I also don’t think the bear market argument is really too strong, seeing as we weren’t doing the opposite of pushing super hard to deliver excessive value to DXD holders during the bull market. Again, I think compromise and give-and-take are important; being consistent with the arguments and narratives we make.

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On this point I’ve no objection to spreading orders and doing 3 over 7 days. I just want to make sure this commits to 3 buybacks a week. The way the OP was worded to just capped at max 3 orders in 7 days, but obviously could have been less. I’d like to have this clarified to no more and no less. So long as it’s reasonably possible to execute 3 orders, which in most cases it should be.

Not to push back too hard but this but this bit seems a bit contradictory. We’re discussing making changes to the buyback format so as to avoid a death spiral where the treasury is drained by buybacks. But at the same time the value of buybacks are dropping considerably lower due to falling ADTV.

Wouldn’t that negate a lot of the rationale for changing the buyback format in the short term?

If the buyback size is currently low, dropping lower and unlikely to increase dramatically in the short term (and the buyback program is a short term one only); then there’s no need to amend to add a carve out for runway and revising the way circulating supply is counted.

If increasing ADTV in the medium term means there’s a potential threat of death spiral, then that suggests an intention to continue in the medium term (at least until a new long-term program is implemented by a DXD working group). In which case the changes to format are warranted but let’s confirm that short-to-medium term commitment to continue buybacks until an alternative is implemented.

I’d suggest the following points which to me seem like a moderate approach and compromise between DXD support and securing DAO needs:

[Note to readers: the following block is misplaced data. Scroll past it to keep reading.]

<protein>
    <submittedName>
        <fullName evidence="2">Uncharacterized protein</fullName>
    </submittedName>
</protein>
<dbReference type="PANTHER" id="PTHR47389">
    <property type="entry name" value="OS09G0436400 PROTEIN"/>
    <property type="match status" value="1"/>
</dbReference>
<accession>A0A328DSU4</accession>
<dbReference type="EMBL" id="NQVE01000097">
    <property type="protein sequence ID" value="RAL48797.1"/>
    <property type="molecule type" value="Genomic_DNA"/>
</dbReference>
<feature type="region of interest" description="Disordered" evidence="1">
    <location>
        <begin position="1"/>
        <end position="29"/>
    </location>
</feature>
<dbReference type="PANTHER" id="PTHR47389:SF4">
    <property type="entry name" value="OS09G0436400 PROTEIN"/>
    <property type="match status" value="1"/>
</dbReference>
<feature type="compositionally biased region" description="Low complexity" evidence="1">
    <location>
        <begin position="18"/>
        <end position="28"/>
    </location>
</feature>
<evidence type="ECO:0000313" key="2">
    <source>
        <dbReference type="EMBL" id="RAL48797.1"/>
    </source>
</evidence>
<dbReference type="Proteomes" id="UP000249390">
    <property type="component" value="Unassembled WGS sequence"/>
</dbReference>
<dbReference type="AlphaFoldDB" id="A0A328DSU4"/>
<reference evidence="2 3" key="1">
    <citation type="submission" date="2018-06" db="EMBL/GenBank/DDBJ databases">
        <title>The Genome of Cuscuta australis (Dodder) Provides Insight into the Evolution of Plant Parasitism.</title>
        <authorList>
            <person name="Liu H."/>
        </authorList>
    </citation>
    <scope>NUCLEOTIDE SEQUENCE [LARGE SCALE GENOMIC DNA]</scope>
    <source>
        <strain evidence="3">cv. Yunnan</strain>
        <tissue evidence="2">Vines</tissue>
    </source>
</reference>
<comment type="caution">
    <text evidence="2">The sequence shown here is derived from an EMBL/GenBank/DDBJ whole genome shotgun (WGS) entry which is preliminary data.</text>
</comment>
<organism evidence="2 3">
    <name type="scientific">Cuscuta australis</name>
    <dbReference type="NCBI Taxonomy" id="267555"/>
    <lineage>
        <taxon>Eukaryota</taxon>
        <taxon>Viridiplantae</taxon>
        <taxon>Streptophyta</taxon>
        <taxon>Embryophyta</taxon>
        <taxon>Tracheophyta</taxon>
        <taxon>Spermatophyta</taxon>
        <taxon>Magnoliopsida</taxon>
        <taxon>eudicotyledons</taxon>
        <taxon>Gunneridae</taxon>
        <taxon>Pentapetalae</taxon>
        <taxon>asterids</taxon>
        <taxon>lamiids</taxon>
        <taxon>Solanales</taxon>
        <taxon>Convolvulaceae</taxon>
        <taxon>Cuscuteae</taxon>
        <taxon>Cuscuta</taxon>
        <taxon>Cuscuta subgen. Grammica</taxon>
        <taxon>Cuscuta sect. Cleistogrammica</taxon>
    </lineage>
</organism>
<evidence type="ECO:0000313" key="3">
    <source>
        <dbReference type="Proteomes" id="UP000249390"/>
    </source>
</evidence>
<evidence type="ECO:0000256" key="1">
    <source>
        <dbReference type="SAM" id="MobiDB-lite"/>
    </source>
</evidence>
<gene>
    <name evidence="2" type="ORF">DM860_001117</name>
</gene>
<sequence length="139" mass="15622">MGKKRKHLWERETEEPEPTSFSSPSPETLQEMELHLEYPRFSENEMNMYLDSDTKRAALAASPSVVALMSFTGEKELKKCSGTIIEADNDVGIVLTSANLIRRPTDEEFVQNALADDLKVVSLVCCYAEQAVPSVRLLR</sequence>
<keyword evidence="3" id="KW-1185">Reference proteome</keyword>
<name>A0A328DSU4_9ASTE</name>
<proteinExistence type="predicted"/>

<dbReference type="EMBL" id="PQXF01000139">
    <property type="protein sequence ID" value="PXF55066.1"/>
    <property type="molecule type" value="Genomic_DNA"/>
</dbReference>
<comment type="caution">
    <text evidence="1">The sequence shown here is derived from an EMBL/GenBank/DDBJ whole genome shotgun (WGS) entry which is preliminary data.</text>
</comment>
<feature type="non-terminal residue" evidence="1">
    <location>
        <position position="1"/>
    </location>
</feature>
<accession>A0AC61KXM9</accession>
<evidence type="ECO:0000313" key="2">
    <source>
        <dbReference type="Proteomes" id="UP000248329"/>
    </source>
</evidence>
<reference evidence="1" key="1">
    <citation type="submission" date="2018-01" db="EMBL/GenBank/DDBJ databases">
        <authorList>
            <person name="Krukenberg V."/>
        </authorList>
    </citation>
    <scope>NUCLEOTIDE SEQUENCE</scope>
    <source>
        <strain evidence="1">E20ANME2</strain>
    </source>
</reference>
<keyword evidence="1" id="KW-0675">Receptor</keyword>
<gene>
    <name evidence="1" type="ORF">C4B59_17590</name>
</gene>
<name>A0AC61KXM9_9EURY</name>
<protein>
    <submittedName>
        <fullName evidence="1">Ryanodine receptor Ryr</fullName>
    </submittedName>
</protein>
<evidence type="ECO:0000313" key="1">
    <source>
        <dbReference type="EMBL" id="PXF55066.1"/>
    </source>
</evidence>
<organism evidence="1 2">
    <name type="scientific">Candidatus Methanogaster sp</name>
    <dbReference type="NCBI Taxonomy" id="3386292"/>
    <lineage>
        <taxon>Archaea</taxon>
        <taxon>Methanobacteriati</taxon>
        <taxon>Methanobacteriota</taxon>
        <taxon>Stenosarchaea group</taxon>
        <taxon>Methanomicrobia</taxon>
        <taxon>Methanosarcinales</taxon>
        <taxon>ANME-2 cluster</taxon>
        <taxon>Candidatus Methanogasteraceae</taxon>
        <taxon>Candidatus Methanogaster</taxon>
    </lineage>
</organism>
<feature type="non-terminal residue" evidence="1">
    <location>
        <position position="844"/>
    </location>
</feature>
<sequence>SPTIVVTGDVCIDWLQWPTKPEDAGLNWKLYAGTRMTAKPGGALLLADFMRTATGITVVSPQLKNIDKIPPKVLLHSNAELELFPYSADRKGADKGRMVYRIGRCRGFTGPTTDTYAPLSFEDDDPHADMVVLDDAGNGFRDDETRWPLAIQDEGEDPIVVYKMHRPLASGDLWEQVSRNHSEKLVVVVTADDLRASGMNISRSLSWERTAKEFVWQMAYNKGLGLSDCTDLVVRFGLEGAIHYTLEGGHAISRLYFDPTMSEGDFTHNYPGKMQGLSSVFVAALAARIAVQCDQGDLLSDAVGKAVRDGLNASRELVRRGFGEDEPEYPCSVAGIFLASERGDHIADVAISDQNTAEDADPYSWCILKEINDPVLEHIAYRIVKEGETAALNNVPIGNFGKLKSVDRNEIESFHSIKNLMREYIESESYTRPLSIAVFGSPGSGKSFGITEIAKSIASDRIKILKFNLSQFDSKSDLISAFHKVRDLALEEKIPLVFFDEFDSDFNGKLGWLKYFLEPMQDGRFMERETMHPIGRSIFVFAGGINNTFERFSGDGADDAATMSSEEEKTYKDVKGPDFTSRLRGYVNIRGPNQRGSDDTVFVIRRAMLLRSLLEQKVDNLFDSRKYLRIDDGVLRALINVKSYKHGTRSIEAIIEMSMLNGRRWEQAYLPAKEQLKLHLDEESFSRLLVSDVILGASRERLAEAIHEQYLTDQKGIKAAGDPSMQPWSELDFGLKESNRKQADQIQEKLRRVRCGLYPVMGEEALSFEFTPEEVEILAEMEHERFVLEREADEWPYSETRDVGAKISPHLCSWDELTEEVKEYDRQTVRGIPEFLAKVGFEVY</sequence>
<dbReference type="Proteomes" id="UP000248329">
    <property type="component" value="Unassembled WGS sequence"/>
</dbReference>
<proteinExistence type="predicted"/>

1. Not counting DXD repurchased (after reserve is depleted) as having been removed from the circulating supply means a death spiral is no longer an issue (as buybacks wont drive NAV increasingly higher). Also not counting vested DXD.
  2. Make a very conservative carve out for runway. Given the figure is adjustable (as runway can and likely will increase) and since it isn’t being suggested that assets outside of the carve out are out of reach of the contributor budget, the carve out should be for core operational costs only. i.e. Discretionary spending like travel stipends, e-sports sponsorships, grants etc. shouldn’t be included here, only operating expense for core teams.
  3. Commitment to continue the buyback, in this format, until the working group implements an alternative. 500k or 1m for this proposal, either is fine, provided there’s a clear commitment that absent an alternative from the working group a new proposal will be supported.

We need to be clear that DXD holders aren’t going to be left to hang once a proposal expires, or that the levers @Powers highlighted aren’t going to watered down with each subsequent proposal. That just undermines confidence among holders and cuts the legs out from under the market.